Oh, someone may be preparing such a proposal. I don't know. It does not seem feasible, but we have plenty of plans. It is what the military does: plan. Somewhere in the Pentagon there very well may be a contingency plan to invade Freedonia.

The AP published Fake News today. The question is, why does Garance Burke still have a job? Why does her editor?

The only reason I can think for keeping either of them is that credibility means nothing to AP.

Web hits do.

Until there is a penalty for Fake News, we shall get more Fake News because it is so easy to manufacture.

UPDATE: AP updated its original story with a new headline and top part, which carries no apology or explanation for the Fake News:
The Trump administration considered a proposal to mobilize as many as 100,000 National Guard troops to round up unauthorized immigrants, including millions living nowhere near the Mexico border, according to a draft memo obtained by The Associated Press.
Staffers in the U.S. Department of Homeland Security said they had been told by colleagues in two DHS departments that the proposal was still being considered as recently as Feb. 10. A DHS official described the document as a very early draft that was not seriously considered and never brought to Homeland Security Secretary John Kelly for approval.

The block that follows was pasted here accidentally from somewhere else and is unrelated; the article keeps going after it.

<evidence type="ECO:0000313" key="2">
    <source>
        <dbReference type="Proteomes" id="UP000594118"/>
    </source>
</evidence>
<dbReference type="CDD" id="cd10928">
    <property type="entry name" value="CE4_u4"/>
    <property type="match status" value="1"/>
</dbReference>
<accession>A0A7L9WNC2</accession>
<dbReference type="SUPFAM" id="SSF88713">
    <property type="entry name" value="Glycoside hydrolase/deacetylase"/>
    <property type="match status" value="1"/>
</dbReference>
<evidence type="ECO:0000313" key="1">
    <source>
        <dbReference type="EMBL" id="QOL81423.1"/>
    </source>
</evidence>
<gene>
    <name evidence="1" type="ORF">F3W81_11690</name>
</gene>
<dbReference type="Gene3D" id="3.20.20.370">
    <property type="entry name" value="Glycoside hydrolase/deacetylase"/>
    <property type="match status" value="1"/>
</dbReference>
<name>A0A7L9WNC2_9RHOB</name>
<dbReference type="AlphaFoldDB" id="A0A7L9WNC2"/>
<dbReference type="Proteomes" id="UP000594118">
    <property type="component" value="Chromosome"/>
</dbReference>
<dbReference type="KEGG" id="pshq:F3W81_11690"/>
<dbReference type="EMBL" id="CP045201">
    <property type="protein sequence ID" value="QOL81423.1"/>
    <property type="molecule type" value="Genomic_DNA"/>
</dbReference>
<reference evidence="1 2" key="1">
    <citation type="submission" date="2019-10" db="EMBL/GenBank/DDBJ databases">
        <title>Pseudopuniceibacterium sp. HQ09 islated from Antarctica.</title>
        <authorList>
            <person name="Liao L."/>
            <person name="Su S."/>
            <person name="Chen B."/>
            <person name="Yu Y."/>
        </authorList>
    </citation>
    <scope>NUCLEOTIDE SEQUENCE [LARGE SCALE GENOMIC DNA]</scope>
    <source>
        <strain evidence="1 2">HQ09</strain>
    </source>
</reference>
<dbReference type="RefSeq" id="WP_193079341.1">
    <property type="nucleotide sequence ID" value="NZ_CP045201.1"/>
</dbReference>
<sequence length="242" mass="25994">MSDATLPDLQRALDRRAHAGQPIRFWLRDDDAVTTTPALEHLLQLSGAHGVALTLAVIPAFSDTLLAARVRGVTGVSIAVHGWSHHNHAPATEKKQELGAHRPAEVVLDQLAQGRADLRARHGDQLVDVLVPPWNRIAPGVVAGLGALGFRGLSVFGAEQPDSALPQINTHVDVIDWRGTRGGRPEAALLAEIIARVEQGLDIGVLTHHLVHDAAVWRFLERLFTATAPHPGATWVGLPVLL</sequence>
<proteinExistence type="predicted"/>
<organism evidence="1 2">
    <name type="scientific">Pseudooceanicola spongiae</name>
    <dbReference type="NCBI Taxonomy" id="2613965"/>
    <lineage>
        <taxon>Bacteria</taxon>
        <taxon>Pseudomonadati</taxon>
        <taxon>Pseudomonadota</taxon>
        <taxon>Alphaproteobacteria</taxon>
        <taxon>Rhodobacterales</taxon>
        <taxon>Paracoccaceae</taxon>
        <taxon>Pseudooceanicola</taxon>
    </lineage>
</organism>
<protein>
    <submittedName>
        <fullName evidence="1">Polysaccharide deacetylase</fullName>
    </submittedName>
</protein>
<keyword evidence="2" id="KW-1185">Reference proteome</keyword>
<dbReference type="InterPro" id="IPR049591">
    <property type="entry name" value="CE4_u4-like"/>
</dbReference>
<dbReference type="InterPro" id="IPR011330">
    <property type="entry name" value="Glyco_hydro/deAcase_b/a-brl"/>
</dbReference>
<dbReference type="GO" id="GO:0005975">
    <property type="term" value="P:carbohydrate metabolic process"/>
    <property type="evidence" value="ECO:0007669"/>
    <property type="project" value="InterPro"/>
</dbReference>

So it never got past Kelly, much less to the president to "weigh."

No wonder less than a third of Americans trust the media.

Fake News.

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  1. The DM says the memo (or at least the cove letter) was written by the director of the DHS. In terms of the news details, that's pretty darn specific. Moreover, it indicates that the "memo" went far beyond the pre-planning or discussion stage. So the question is, Who is lying about the matter (and it amounts not to a simple misunderstanding but an out and out lie)? And which government staffer in DHS released the document?

    Governors in the 11 states would have a choice whether to have their guard troops participate, according to the memo, written by U.S. Homeland Security Secretary John Kelly, a retired four-star Marine general.

    1. Your last paragraph is only partly true, and incomplete, thus, unreliable.

      Your first paragraph is unsupported. Show us the memo. Put a link on farcebook or TWTR and trend it.

      This whole thing is right out of the DNC leaks.

    2. You don't mean "mine". The second paragraph is a direct quote from the DM on-line article, but I forgot to include quotation marks when I copied and pasted it into my comment.

      I have no idea why you say "my" first paragraph is unsupported. It's merely a statement of what the article asserts and the quite obvious implications that MUST follow from such a highly specific claim by the DM. Am I misunderstanding your post? Is your remark directed at me or at the DM?

  2. The AP is pissed that they no longer get called on first at pressers. Maybe they should clean up their act. They've slanted their news in subtle ways for decades, now they are just flat printing fabrications.

  3. Credibility means nothing to AP. Same with NBC, CBS, ABC, CNN, NPR, MSDNC. Same with the New York Slimes (Motto: All the news that's fit to fake) and WaPo. What's important is to get Trump and to make him look bad. They hate him more than they hated Nixon.